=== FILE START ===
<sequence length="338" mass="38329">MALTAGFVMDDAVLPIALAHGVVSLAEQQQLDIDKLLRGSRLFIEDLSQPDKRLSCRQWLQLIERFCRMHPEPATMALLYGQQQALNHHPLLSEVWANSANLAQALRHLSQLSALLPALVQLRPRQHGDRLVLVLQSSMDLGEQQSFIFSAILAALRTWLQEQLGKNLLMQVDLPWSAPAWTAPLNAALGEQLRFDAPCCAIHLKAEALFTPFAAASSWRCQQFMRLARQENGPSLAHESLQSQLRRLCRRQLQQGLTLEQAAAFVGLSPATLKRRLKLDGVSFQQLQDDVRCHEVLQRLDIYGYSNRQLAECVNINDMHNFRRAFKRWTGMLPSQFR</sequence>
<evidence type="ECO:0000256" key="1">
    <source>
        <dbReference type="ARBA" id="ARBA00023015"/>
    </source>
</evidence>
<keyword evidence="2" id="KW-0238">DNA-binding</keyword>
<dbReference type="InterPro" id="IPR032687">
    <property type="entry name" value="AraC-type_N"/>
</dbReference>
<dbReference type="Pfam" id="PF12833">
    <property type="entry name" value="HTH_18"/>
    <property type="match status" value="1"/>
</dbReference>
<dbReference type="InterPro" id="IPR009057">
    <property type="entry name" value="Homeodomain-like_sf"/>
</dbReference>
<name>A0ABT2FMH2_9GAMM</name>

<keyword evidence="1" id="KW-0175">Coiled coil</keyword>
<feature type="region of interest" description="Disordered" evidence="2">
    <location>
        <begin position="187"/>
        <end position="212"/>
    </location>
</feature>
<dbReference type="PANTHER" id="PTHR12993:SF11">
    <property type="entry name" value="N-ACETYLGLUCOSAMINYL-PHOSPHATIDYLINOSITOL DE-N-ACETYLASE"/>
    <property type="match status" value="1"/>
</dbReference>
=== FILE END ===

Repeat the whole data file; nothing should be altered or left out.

<sequence length="338" mass="38329">MALTAGFVMDDAVLPIALAHGVVSLAEQQQLDIDKLLRGSRLFIEDLSQPDKRLSCRQWLQLIERFCRMHPEPATMALLYGQQQALNHHPLLSEVWANSANLAQALRHLSQLSALLPALVQLRPRQHGDRLVLVLQSSMDLGEQQSFIFSAILAALRTWLQEQLGKNLLMQVDLPWSAPAWTAPLNAALGEQLRFDAPCCAIHLKAEALFTPFAAASSWRCQQFMRLARQENGPSLAHESLQSQLRRLCRRQLQQGLTLEQAAAFVGLSPATLKRRLKLDGVSFQQLQDDVRCHEVLQRLDIYGYSNRQLAECVNINDMHNFRRAFKRWTGMLPSQFR</sequence>
<evidence type="ECO:0000256" key="1">
    <source>
        <dbReference type="ARBA" id="ARBA00023015"/>
    </source>
</evidence>
<keyword evidence="2" id="KW-0238">DNA-binding</keyword>
<dbReference type="InterPro" id="IPR032687">
    <property type="entry name" value="AraC-type_N"/>
</dbReference>
<dbReference type="Pfam" id="PF12833">
    <property type="entry name" value="HTH_18"/>
    <property type="match status" value="1"/>
</dbReference>
<dbReference type="InterPro" id="IPR009057">
    <property type="entry name" value="Homeodomain-like_sf"/>
</dbReference>
<name>A0ABT2FMH2_9GAMM</name>

<keyword evidence="1" id="KW-0175">Coiled coil</keyword>
<feature type="region of interest" description="Disordered" evidence="2">
    <location>
        <begin position="187"/>
        <end position="212"/>
    </location>
</feature>
<dbReference type="PANTHER" id="PTHR12993:SF11">
    <property type="entry name" value="N-ACETYLGLUCOSAMINYL-PHOSPHATIDYLINOSITOL DE-N-ACETYLASE"/>
    <property type="match status" value="1"/>
</dbReference>